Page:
Fri Oct 9th, 2020
Robert L. Ortiz
The Southern Ute Drum
Categories: Top Stories
Tags: Adrian Lewis, Avril Logan, Basic Indian Police Class, Bureau of Indian Affairs, Bureau of Indian Affairs Uintah and Ouray Agency (U&O), Class 172 at the U.S. Indian Police Academy, Director of the Office of Law Enforcement and Security at the Department of the Interior Robert MacLean, Director of the U.S. Department of the Interior and Bureau of Indian Affairs Charles Attington, Federal Law Enforcement Training Center, Federal Law Enforcement Training Center (FLETC), Indian Country Justice Services, Leneese Wopsock, Lt. Lane Adams, Office of Justice Services, Primary Instructor Lt. Allen Anderson, Shawn Wiley, Southern Ute Detention Center, Southern Ute Police Department (SUPD)
First class to complete training under Covid-19
The Office of Justice Services and the Bureau of Indian Affairs held a graduating ceremony for Class 172 at the U.S. Indian Police Academy in Artesia, N.M. on Thursday, Oct. 1
The ceremony was historically significant as this is the first complete Basic Indian Police Class to graduate, in the 53 years of existence, from the Indian Police Academy under strict Covid-19 restrictions. No families or guests were allowed to be in attendance, only police academy staff and dignitaries, were allowed in person, to witness the graduates receive their certificates and awards.
The 41 graduates trained in real-life scenarios during the 13-week training; preparing the cadets to go to work in law enforcement.
Normally, cadets would be given liberties on weekends, allowed to travel off campus, visit family, etc., however due to Covid-19 restrictions the class of 172 was restricted to the academy for the duration, cutting the normally 16-week training to 13 weeks.
Lt. Lane Adams was the emcee for the one and half hour ceremony, that could be viewed live online through the Federal Law Enforcement Training Center’s website.
Director of the U.S. Department of the Interior and Bureau of Indian Affairs, Charles Attington said to the graduates, “You are protectors of the first peoples of this land. To protect your people in Indian Country.”
Director Attington is an enrolled member of Cherokee Nation of Oklahoma and spoke to the graduates during the ceremony.
Cadets were recognized and received special awards from Primary Instructor, Lt. Allen Anderson, who is an enrolled member of the Hopi tribe.
Among those awarded were Shawn Wiley, an enrolled member of the Navajo Nation who will be working for the Southern Ute Police Department (SUPD) in Ignacio, Colo.
Wiley was one of four cadets recognized as a Squad Leader for insuring class cadets completed weekly missions. Wiley is also a Marine Corps. Veteran and had been employed by the Southern Ute Detention Center before being hired by SUPD.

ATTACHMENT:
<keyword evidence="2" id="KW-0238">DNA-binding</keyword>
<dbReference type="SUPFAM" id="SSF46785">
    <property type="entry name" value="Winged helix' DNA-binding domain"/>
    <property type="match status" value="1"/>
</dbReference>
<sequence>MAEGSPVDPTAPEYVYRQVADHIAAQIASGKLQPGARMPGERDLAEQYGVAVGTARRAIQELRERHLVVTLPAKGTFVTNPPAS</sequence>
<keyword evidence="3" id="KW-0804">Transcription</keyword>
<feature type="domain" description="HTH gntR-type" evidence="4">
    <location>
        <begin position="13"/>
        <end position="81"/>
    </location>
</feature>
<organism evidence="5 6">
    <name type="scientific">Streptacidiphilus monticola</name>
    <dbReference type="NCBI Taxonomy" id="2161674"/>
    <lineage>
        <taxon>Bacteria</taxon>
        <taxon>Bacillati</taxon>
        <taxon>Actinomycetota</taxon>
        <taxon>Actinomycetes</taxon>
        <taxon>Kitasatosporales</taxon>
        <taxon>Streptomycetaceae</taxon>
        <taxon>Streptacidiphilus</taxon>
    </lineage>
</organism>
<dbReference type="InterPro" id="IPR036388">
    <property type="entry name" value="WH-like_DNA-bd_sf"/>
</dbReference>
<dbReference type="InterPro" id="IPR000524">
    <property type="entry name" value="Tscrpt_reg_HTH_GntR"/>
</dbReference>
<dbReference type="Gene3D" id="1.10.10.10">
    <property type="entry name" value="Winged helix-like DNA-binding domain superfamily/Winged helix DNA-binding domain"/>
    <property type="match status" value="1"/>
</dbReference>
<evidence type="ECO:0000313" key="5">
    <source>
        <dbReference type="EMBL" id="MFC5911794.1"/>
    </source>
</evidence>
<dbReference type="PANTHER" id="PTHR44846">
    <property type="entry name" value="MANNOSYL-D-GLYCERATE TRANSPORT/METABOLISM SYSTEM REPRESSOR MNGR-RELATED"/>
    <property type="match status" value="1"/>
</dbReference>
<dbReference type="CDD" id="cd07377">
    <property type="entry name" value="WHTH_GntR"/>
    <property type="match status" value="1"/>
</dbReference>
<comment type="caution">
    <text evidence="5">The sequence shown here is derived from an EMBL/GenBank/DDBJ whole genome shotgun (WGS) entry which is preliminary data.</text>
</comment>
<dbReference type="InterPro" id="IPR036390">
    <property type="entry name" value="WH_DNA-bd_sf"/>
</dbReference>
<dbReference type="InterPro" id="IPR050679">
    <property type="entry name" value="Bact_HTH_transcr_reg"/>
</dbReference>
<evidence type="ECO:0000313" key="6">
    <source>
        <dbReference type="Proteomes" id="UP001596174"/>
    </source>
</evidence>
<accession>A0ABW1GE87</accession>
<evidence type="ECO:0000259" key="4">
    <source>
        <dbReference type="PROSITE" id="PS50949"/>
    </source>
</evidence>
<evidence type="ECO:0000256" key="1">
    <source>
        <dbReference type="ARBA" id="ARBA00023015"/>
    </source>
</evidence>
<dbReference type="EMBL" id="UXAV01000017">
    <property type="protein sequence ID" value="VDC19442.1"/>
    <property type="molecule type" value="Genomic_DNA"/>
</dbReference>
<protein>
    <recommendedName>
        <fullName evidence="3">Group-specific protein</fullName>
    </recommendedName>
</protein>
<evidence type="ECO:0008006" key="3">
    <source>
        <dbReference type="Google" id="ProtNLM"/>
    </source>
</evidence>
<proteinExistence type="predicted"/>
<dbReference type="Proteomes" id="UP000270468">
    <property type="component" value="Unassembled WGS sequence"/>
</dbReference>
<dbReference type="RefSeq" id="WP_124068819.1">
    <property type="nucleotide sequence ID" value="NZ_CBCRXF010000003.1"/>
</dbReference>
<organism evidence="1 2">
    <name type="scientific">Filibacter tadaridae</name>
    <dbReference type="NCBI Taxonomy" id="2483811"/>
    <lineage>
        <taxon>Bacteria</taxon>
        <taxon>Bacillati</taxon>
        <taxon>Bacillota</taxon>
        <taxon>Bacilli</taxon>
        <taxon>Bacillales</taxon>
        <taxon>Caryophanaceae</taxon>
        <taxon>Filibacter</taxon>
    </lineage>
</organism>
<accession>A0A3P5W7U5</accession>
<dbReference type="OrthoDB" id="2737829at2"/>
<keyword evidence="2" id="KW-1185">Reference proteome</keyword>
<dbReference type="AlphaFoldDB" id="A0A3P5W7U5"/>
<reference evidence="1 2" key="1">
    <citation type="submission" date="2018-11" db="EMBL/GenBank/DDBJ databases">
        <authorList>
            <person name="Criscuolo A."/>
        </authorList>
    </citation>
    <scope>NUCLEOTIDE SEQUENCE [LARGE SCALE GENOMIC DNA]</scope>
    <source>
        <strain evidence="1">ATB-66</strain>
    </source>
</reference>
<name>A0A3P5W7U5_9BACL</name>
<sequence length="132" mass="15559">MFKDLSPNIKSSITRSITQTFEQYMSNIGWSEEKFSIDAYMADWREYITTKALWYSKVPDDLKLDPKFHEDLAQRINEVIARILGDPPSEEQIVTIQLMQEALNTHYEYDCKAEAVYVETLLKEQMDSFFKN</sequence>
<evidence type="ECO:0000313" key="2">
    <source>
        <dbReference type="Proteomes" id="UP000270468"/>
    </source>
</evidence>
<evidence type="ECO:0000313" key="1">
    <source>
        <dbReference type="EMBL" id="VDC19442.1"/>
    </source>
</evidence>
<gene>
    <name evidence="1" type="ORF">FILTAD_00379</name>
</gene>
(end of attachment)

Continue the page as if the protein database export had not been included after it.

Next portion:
Other awards were given for Highest Academic Average, Fitness Achievement Award, Guidon Bearer, Distinguished Firearms and Excellence in Driving Award.
Ute Mountain Ute tribal member, Leneese Wopsock was one of 16 who received the Excellence in Driving Award, as did Shawn Wiley.
Wopsock, of the Bureau of Indian Affairs, Uintah and Ouray Agency (U&O) in Fort Duchesne, Utah, is the daughter of Sal Wopsock, an enrolled member of the Northern Ute Tribe and Stephanie Price an enrolled member of the Ute Mountain Ute Tribe. Wopsock also served in the Marine Corps after graduating high school in 2015.
Other graduates that will be working for Ute Tribes are Adrian Lewis, Bureau of Indian Affairs, Ute Mountain Ute Agency in Towaoc, Colo., and Avril Logan, Bureau of Indian Affairs, Uintah and Ouray Agency in Fort Duchesne, Utah.
Soon to be Director of the Office of Law Enforcement and Security at the Department of the Interior, Robert MacLean was the Keynote Speaker and said in closing of the graduation ceremony, “You [cadets] came in as individuals, but you will leave here unified in vision. Unified in the core values, honor, integrity and service – you will leave as a team.”
“So watch your six, always watch your back, and watch your 12 – always watch what’s ahead of you,” MacLean said.
Full-time law enforcement officers, instructors design and deliver training specific for 201 Indian Country Justice Services needs for police officers, criminal investigators, correctional officers, command staff, and telecommunication equipment operators.
The Indian Police Academy offers significant training opportunities in partnership with the Federal Law Enforcement Training Center (FLETC) in Artesia, N.M., and Glynco, Georgia.